After embarkation on our longboat from Basel Switzerland we set sail to the stirring music of Conquest of Paradise from the sound track of the movie ‘1492’- the story of Christopher Columbus and his discovery of the New World which became our sail-away-song from each port of call.
Our compact stateroom was well designed with light wood finishes and floor-to-ceiling sliding windows affording views of the countryside and river life. It didn't take long to adapt to the rhythm of the cruise nor to engage in conversation in the dining room with its chatter like the swallows returning to Capistrano! Open seating at 2, 4, or 8 table tops allowed us to mix and mingle for casual dining in a setting tastefully decorated in colours of taupe, chocolate brown and blue, silver leaf and dark woods. The bar lounge offered classic and long drinks with such names as Illusion and Snake Lady along with evening entertainment from a chanteuse to a classical string trio.
With a handful of excursions offered in each port, we set off this first morning in Strasbourg with a certified local guide. Noteworthy stops included the Gothic Cathedral of Notre-Dame with its 30 foot high famous astronomical clock featuring a perpetual calendar, planetary dial, solar and lunar eclipses that chimes at noon with a crowing rooster. After a photo stop at Place Gutenburg with its namesake statue of the printing press inventor we continued on to the quarter of Petite France for a glass of Alsace wine and a beer brewed from the local Kronenbourg brewery. ‘Don’t miss the artisanal gingerbread shops’ someone quips ‘or the panoramic city view from the Musée D’Art Moderne rooftop café’.
The next day we stopped in Heidlberg beholden to the mighty and famous castle ruins and home of the love musical The Student Prince. From the funicular we entered the castle forecourt to the richly decorated façade of the Friedrichsbay wing comprising of niches with statues - a veritable portrait gallery of emperors and kings from the house of Wittelsbach and others. Sections of the castle have been classified as- significant history, renaissance architecture, and the Hortus Palatinus with the ‘Father of the Rhine’ sculpture. Adjacent to the King’s Hall is the Fasbau with the Great Wine Barrel and ‘Porko’ the unofficial court jester to oversee the castle’s wine stock. Returning to the old town below, the Hauptstrasse leads from the Karlstor triumphal arch to the market place, the Church of the Holy Spirit reserved for both Protestants and Catholics and Goethe’s historic restaurant, the ‘Golden Hecht’ at the entrance to the medieval bridge. Among the art galleries and fashion boutiques we were particularly attracted to ‘Obra’–a shop of poetic objects and jewellery fashioned from resin in a range of vibrant colours.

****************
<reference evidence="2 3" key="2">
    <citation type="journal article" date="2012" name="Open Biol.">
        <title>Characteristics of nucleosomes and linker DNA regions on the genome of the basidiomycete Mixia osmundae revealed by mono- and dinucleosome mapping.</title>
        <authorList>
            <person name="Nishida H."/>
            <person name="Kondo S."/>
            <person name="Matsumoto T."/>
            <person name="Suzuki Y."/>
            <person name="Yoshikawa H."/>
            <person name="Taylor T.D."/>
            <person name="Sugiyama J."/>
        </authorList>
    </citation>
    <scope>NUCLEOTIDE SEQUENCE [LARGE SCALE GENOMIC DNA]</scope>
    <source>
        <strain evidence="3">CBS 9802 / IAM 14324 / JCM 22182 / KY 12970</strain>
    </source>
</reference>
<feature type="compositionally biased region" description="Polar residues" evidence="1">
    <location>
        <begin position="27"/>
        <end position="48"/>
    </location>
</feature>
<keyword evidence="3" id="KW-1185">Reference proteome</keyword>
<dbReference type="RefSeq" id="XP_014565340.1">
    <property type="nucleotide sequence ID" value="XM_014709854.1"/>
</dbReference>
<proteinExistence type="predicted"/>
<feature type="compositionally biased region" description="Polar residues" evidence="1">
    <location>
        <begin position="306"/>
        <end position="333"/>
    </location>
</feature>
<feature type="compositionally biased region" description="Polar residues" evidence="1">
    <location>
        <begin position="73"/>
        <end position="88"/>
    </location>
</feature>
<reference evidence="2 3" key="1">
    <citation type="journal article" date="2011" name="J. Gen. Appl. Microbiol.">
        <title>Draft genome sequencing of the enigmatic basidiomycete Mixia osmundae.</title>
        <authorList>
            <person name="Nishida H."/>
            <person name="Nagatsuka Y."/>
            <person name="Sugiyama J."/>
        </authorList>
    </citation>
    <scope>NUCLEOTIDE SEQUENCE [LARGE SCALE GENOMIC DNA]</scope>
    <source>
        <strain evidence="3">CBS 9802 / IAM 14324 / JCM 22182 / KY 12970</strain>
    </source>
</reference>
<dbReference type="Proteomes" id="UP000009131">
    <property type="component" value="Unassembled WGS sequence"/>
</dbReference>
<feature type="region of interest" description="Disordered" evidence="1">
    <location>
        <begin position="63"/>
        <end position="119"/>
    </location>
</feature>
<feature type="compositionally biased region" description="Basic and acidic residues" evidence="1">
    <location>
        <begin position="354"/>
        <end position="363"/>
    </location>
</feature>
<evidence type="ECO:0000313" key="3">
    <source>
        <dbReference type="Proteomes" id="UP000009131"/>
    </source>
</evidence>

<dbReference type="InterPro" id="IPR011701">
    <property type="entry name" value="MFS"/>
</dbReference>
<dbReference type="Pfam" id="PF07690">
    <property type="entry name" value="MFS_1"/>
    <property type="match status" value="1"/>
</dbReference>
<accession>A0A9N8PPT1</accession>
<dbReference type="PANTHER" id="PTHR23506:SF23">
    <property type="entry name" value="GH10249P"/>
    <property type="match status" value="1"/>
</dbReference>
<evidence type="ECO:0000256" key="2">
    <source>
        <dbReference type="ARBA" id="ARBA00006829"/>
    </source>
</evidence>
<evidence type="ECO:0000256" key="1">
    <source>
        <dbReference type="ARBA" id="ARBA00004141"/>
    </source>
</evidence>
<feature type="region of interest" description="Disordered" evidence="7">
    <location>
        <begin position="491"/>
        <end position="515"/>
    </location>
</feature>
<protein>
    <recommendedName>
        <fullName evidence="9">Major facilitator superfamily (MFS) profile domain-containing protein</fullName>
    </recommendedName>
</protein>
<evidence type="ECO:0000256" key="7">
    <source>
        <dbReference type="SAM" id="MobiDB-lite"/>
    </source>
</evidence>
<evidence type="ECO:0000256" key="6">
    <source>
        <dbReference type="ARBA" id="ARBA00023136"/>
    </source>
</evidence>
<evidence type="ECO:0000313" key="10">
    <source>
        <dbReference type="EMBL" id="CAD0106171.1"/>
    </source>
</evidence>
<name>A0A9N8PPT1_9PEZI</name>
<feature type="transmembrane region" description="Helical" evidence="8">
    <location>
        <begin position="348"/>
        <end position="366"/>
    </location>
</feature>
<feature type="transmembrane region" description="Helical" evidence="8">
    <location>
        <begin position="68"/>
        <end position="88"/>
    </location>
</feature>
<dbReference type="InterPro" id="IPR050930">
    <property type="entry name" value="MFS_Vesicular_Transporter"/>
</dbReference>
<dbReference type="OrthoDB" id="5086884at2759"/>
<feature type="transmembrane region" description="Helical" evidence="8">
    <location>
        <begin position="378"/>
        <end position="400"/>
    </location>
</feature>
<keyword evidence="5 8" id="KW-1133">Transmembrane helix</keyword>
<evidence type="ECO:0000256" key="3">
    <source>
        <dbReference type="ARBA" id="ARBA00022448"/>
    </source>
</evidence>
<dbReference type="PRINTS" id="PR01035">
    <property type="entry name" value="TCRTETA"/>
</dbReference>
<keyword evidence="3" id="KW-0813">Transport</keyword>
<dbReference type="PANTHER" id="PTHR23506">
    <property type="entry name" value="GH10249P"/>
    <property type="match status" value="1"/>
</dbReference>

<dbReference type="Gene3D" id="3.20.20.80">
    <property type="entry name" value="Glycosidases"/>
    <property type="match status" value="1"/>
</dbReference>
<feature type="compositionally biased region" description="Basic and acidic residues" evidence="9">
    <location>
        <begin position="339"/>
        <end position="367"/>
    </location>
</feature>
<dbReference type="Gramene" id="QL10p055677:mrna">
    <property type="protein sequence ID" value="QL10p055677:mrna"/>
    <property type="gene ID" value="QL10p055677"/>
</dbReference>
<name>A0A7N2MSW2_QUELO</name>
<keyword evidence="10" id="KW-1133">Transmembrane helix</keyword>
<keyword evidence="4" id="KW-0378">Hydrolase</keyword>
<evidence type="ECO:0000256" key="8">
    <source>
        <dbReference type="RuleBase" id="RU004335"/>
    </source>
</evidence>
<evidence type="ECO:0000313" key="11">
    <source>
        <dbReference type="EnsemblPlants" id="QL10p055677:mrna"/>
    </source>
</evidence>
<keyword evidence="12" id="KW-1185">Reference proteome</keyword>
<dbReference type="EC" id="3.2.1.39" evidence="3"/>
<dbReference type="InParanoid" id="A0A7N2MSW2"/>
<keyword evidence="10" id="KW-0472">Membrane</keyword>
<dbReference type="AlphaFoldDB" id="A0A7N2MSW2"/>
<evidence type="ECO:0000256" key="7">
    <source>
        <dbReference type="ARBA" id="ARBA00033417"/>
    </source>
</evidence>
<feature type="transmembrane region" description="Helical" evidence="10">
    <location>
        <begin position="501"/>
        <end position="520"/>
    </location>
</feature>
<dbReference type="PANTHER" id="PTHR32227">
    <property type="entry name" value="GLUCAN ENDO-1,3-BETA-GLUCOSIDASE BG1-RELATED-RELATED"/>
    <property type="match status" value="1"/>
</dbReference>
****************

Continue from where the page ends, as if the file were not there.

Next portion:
The big joy of river cruising makes for friendly interaction and observing up close. Here in Mainz, we
visited the Johannes Gutenberg Museum with his 42 line Gutenberg Bible and demonstration of the printing process using moveable type and techniques employed by this inventor of printing. With some free time we sauntered to the Church of St. Stephen to see the stained glass windows of Marc Chagall with those unmistakable ultramarine blues he so favoured. During lunch we sailed through the locks to Rudesheim am Rhein a perfect example of a small Rhine Valley wine town. A miniature train conveyed our group into town to see the charming Siegfried Mechanical Music Museum with collections of self-playing music instruments from a delicate music box to the cacophony of a mammoth piano-orchestration demonstrated by the curator. Before returning to the ship we stopped by the Drosselhof Stubchen beer garden seduced by their signature Rudesheimer coffee with brandy and whipped cream.
Downstream from Rudesheim to Koblenz is the dramatic Rhine Gorge designated by UNESCO as a world heritage site in 1992. From the ship’s top deck with camera at the ready, we anticipated a 60 mile stretch of striking beauty with fortifications, vineyards and castles once used for the collection of tolls. Artists and poets like that of Lord Byron and Mark Twain captured the moment with the legend of ‘Loreli’, a 430 foot high cliff which caused ships to flounder by the treacherous currents.
We began our 6th day in Cologne with the buffet breakfast of blueberry pancakes and maple syrup, eggs to order, fruits, artisanal bread, pastries and coffee. Now fortified, our walking tour approached the city’s magnificent cathedral in the high Gothic style as the bells rang out from the soaring twin towers that dominate the river skyline. Inside, pillared stone walls, banks of flickering candles and stained glass windows shimmered in the light. Next to the cathedral is the famous Germano-Roman Museum but we chose the adjacent Ludwig Museum with its ‘brutal architecture’ to see the Picasso collection and retrospective exhibition of Saul Steinberg’s colossal mural commissions from the 1958 Brussel’s World’s fair. Returning to ship we couldn’t resist the shops for their Lindt chocolate confections, Eau de Cologne perfumes and taverns for a refreshing local Kolsch beer.
Sailing on to Amsterdam, we moored at the dockside by the train station of this sophisticated 700-year-old city. There is no better way to see the city’s classic architecture and quirky houses than a canal boat which was offered for our final morning and a choice of other options for the afternoon and evening- the Keukenhof tulip Gardens and the red light district.
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